SilkPerformer V Boasts New Accuracy

By Cameron Sturdevant  |  Posted 2002-01-14 Print this article Print

Segue Software Inc. has significantly improved its SilkPerformer V Web application testing and load simulation tool by streamlining test setup procedures and incorporating several innovative analysis utilities.

Segue Software Inc. has significantly improved its SilkPerformer V Web application testing and load simulation tool by streamlining test setup procedures and incorporating several innovative analysis utilities.

IT managers should consider SilkPerformer V to help with regression testing of complex Web sites that allow numerous user interactions, such as e-storefronts or online information clearinghouses. In eWeek Labs tests, the products new TrueLog capability allowed us to track down problems with user interactions by recording the screens as they appeared to end users while also providing us with information about where the probable breakdown occurred.

SilkPerformer V started shipping last month and is competitively priced, although at $18,000 for a six-month, 5,000-virtual-user license, it might give potential buyers pause. The number of licensed users "decrements" as tests are run, so, for example, a load test with 100 virtual users could be run 50 times (which should be more than enough to determine how an application will perform). Other license options, including one for perpetual use, are also available.

Would-be customers should check the list of predefined performance modules to make sure the products they use are supported. Competitors such as Mercury Interactive Corp.s $3,495 Astra LoadTest 5.0 provide a long list of prebuilt monitors, whereas SilkPerformer V offers modules only for AIX system information, IBM WebSphere and SilverStream Software Inc. applications, and a few others.

Perhaps the most impressive new feature in SilkPerformer V is True-Log on Error. During tests, we were able to find some (glaring) Web application problems on our BenchTen test site. SilkPerformer V saved the problem screens, such as unavailable page errors. This feature neatly saves only the error, not the entire session, making it a timesaving, resource-friendly way to diagnose Web application problems.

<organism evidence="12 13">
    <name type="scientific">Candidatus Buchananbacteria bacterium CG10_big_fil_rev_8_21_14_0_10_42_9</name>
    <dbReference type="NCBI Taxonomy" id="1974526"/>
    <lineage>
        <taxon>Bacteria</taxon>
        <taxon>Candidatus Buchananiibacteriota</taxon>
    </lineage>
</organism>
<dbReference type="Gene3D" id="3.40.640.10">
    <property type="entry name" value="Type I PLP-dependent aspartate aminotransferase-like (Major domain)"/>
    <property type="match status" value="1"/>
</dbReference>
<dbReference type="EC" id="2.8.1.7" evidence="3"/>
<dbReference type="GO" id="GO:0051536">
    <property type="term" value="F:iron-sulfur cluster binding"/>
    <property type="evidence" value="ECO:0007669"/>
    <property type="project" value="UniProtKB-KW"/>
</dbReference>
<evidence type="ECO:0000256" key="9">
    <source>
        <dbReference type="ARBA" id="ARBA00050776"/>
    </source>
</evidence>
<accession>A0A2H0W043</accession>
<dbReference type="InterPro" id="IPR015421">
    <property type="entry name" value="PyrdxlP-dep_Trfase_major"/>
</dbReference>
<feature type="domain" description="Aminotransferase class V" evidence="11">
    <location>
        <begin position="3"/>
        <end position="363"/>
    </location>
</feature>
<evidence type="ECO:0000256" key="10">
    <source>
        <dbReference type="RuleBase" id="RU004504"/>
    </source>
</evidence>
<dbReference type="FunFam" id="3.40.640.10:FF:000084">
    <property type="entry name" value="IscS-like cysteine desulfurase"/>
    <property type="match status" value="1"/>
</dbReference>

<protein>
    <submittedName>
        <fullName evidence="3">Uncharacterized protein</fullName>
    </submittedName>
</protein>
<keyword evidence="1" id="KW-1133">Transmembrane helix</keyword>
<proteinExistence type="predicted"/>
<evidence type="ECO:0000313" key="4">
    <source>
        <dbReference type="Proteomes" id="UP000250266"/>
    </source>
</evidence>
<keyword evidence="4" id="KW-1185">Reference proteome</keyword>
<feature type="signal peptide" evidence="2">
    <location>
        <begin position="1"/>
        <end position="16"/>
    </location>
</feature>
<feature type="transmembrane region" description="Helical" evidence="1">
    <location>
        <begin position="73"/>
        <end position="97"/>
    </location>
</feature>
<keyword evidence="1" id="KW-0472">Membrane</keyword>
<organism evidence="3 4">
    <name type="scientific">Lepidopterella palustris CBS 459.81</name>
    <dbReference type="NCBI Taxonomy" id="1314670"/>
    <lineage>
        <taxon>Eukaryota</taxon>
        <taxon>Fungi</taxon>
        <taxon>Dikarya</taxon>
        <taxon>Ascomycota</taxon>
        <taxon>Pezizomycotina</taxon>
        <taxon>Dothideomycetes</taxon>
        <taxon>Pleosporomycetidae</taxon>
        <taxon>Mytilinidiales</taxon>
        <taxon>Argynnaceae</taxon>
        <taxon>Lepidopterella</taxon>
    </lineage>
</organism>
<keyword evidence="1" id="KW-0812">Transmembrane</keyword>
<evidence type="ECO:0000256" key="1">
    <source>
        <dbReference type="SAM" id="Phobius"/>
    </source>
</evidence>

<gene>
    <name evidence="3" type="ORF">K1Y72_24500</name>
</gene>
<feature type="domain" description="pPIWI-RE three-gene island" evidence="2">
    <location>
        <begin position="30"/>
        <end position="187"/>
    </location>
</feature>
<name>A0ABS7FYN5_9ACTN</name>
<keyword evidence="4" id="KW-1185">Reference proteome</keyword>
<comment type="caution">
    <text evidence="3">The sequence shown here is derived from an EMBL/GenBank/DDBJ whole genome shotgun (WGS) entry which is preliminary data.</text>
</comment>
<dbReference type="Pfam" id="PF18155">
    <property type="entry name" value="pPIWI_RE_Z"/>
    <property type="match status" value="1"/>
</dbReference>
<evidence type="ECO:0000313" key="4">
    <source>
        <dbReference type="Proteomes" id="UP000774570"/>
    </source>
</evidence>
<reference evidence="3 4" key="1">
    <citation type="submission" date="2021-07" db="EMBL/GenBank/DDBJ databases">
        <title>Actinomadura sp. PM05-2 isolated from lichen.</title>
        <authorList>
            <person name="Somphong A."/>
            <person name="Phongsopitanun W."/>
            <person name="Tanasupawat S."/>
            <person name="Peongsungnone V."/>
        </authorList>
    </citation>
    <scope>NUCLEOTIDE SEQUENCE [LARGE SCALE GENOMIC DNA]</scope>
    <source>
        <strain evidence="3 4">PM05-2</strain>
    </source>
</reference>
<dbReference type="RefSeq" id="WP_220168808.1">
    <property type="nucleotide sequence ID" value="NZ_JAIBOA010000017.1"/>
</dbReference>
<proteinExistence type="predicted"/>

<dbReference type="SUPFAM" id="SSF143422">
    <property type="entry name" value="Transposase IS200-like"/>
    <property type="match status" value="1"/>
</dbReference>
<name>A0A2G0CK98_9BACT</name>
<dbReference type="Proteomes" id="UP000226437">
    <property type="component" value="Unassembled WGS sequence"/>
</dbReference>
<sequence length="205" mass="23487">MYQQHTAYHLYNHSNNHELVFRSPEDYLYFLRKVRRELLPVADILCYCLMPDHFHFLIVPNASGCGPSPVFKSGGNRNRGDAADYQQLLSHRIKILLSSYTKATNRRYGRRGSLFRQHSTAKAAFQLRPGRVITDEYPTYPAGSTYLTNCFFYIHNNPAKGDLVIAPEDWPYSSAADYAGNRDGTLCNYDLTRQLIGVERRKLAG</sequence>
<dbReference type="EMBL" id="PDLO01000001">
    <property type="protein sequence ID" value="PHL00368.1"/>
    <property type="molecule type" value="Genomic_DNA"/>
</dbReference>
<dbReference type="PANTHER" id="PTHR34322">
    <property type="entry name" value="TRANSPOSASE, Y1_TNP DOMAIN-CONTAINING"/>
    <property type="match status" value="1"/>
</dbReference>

Reality Check

A common complaint about load-generation and simulation tools such as SilkPerformer is that test loads are very flat. Segue answered that concern with All Day Workload, which enables SilkPerformer V to create more-realistic tests. We handily created a daily rush of virtual users logging on from 5 to 8 a.m. to check the news at BenchTen, then simulated a percentage of those users going to the BenchTen store site to purchase widgets. All Day Workload allowed us to vary the number of virtual users across a long period of time, resulting in an interesting diagnosis of how well the site worked.

We suggest adding a random burst option to make tests even more realistic. Nearly every site has periodic, unpredicted interest, whether because of market fluctuations or breaking news. Although we could schedule a burst of interest in the test Web site every day at the same time, the random appearance of a traffic spike would have proved useful too.

The SilkPerformer V base-line wizard enabled us to set up workloads that provided more-realistic tests of our Web site and helped us to determine the threshold response times for which we should test. In the case of our Bench- Ten site, it took several seconds to get a log-on screen but only a few seconds more to get from a table of contents to a particular news story. These measurements made it much easier for us to interpret the performance of the Web site when it was under a test load of several hundred simultaneous users.

Users of previous versions of Silk- Performer will see improvements in its reports, which previously were text-only. We found the new HTML reports much easier to read and analyze.

Senior Analyst Cameron Sturdevant is at

Cameron Sturdevant Cameron Sturdevant is the executive editor of Enterprise Networking Planet. Prior to ENP, Cameron was technical analyst at PCWeek Labs, starting in 1997. Cameron finished up as the eWEEK Labs Technical Director in 2012. Before his extensive labs tenure Cameron paid his IT dues working in technical support and sales engineering at a software publishing firm . Cameron also spent two years with a database development firm, integrating applications with mainframe legacy programs. Cameron's areas of expertise include virtual and physical IT infrastructure, cloud computing, enterprise networking and mobility. In addition to reviews, Cameron has covered monolithic enterprise management systems throughout their lifecycles, providing the eWEEK reader with all-important history and context. Cameron takes special care in cultivating his IT manager contacts, to ensure that his analysis is grounded in real-world concern. Follow Cameron on Twitter at csturdevant, or reach him by email at

Submit a Comment

Loading Comments...
Manage your Newsletters: Login   Register My Newsletters

Rocket Fuel